Poinsot’s approach to semiotic entirely undercuts this categorial scheme, going beneath it and beginning with an analysis of experience prior to the possibility of the working out of any such scheme. He establishes a fundamental ontology in just that sense which Heidegger calls for in our own time, namely, an “ontology” that accounts for the categorial interconnections and lays bare the ground of the prior possibility of truth as a “correspondence” between thought and being. Poinsot finds this fundamental ontology in our experience of the ways in which things appear to be relative. Poinsot observed (following in this Aquinas [c. 1266: q. 28] and Cajetan  before him) that, as a mode of reality, relation is unique in that its essence (esse ad aliud ‘being between’) is separate from its cause or ground of existence (esse in alio ‘the character or feature upon which a relation is founded’), which is not the case for any other mode of reality. Poinsot sees in this the ultimate reason for the possibility of semiosis: relation in what is proper to it, namely, suprasubjectivity or intersubjectivity (esse ad), is indifferent to realization now in nature, now in thought, now in both. Relation in this sense, precisely as indifferent to the opposition of what depends upon and what is independent of cognition, Poinsot calls relatio secundum esse ‘relation according to the way it has being’ or ‘ontological relation’ (see Deely 1982).
By contrast, things that are related exist subjectively as something in their own right, not just between other things sustaining them in a derivative way. And yet, if we seek to explain why they are as they are or how they might be altered from their present state, we find it necessary to refer to what the individuals in question themselves are not. Thus, even the individual entities and “natural units” of experience existing in their own right – even substances in Aristotle’s scheme, the most absolute of the subjective entities – are seen to be relative when it comes to the question of how they come to be or of how they are to be accounted for. Relativity in this sense, precisely as infecting the whole scheme of categories of cognition-independent existents, Poinsot termed relatio secundum dici ‘relation according to the way being must be expressed in discourse’, or (synonymously) relatio transcendentalis ‘transcendental relation’.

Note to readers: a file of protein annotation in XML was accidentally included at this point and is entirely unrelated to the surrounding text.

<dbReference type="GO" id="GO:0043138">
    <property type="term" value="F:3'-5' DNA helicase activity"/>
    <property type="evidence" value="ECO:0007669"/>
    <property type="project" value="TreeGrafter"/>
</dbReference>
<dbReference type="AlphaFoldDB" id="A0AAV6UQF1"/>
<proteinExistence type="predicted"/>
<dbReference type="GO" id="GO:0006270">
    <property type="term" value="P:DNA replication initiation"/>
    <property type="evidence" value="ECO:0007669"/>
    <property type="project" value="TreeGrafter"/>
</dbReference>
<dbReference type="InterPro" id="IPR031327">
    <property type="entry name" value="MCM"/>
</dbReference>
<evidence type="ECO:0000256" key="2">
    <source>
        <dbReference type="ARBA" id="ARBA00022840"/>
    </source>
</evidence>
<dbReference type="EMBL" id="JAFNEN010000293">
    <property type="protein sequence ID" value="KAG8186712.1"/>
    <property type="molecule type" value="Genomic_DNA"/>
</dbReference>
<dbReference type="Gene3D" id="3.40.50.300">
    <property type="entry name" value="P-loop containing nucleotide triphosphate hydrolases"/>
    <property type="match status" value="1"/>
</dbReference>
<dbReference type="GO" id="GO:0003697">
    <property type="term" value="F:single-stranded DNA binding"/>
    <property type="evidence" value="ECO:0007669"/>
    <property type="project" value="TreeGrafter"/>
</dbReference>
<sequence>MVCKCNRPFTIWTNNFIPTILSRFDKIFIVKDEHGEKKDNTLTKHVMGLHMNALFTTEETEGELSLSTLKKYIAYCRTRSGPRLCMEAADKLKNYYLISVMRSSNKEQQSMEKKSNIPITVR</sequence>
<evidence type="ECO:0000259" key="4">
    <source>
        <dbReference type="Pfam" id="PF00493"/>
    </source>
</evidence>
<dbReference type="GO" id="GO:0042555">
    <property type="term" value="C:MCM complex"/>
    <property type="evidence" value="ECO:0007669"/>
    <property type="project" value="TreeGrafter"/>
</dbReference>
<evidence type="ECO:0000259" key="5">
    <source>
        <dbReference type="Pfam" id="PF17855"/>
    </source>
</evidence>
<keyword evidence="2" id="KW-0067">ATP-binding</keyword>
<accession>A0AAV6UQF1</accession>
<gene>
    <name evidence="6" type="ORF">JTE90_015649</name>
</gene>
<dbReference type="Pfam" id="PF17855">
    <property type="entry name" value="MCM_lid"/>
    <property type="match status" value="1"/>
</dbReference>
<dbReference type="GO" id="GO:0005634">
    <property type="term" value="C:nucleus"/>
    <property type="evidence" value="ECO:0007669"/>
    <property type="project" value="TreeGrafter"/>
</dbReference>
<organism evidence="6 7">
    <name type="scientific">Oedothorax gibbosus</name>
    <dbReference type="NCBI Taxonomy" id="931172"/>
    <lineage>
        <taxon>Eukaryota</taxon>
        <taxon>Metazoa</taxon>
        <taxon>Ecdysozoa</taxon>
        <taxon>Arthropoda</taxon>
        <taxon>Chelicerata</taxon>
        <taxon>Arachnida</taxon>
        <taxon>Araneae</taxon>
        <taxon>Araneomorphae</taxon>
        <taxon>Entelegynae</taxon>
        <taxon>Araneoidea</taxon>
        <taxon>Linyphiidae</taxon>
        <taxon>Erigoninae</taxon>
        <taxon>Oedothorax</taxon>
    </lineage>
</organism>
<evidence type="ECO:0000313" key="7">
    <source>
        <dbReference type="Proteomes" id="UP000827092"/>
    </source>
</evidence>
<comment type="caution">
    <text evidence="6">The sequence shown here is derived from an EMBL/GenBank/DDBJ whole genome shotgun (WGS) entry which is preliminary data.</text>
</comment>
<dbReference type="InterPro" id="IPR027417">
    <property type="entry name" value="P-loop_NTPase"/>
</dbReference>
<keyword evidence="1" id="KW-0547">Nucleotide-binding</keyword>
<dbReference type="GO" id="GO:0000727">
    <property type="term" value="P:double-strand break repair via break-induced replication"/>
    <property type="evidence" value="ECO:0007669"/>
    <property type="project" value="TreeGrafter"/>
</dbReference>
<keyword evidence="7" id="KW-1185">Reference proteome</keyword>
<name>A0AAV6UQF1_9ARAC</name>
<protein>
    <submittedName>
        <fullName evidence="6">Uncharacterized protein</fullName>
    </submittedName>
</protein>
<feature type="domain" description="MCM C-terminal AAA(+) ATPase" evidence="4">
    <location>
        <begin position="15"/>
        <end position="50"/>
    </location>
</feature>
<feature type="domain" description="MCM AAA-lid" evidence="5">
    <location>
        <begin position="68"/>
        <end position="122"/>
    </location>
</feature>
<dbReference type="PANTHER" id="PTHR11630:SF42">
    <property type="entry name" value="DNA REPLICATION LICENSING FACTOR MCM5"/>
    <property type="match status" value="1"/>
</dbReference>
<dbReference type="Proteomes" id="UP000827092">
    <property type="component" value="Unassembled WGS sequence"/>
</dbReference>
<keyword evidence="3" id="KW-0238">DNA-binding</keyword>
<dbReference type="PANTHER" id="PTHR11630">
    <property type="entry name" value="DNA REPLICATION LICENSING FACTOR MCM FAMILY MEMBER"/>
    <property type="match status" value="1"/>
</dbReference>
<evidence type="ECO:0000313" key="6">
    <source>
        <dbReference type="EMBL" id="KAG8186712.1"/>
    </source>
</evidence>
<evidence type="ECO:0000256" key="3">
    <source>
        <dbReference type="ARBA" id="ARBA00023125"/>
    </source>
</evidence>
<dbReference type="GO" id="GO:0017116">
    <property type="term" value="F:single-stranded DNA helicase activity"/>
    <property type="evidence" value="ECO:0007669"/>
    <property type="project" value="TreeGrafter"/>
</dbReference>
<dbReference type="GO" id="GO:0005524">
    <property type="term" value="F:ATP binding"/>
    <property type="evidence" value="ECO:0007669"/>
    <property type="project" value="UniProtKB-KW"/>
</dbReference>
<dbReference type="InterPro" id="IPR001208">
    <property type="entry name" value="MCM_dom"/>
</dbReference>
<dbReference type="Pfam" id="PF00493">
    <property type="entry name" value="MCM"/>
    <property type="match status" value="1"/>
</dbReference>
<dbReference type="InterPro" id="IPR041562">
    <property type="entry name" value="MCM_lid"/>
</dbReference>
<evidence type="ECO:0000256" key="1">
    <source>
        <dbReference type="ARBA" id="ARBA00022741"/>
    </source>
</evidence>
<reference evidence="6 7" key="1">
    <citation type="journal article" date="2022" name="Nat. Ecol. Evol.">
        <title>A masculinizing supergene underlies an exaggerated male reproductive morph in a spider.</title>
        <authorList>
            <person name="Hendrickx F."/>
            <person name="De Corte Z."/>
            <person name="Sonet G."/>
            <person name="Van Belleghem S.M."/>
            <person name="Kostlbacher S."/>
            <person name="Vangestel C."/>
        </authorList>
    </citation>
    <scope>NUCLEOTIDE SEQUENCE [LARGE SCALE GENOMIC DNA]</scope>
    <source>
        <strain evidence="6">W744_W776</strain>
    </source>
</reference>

With this division of being, then, into transcendental and ontological relation, Poinsot has two simple “categories” that are exhaustive and exclusive, but whose terms are entirely matters of direct experience (unlike Aristotle’s division of being into substance and accident, which was also exhaustive and exclusive, but directly experienced only on the side of certain accidents: comprehensive discussion in Powell [Freely chosen reality] 1982), and whose relevance to the doctrine of signs is immediate. For all authors agree, and indeed experience makes quite unmistakable, that every sign as such is a relative being (something making known another than itself), and since, by the prior terms of the analysis of relative being, we know that there are only two irreducible types of relativity, it remains only to apply that analysis to our experience of semiosis in order to determine in what precisely a sign consists (the formalis ratio signi, as Poinsot puts it), that is to say, what is it that constitues a sign in its proper being?The answer to this question is ontological relation, an answer which enables Poinsot to resolve a number of aporia that have plagued accounts of signifying from ancient times down to the present, and which turn out to be decisive for °epistemology and philosophical thought generally.”
From: John Deely – Poinsot, John – in: Encyclopedic dictionary of semiotics – General Editor, Thomas A. Sebeok; Editorial Board, Paul Bouissac … [et al.] – Berlin, New York, Mouton de Gruyter, 1986.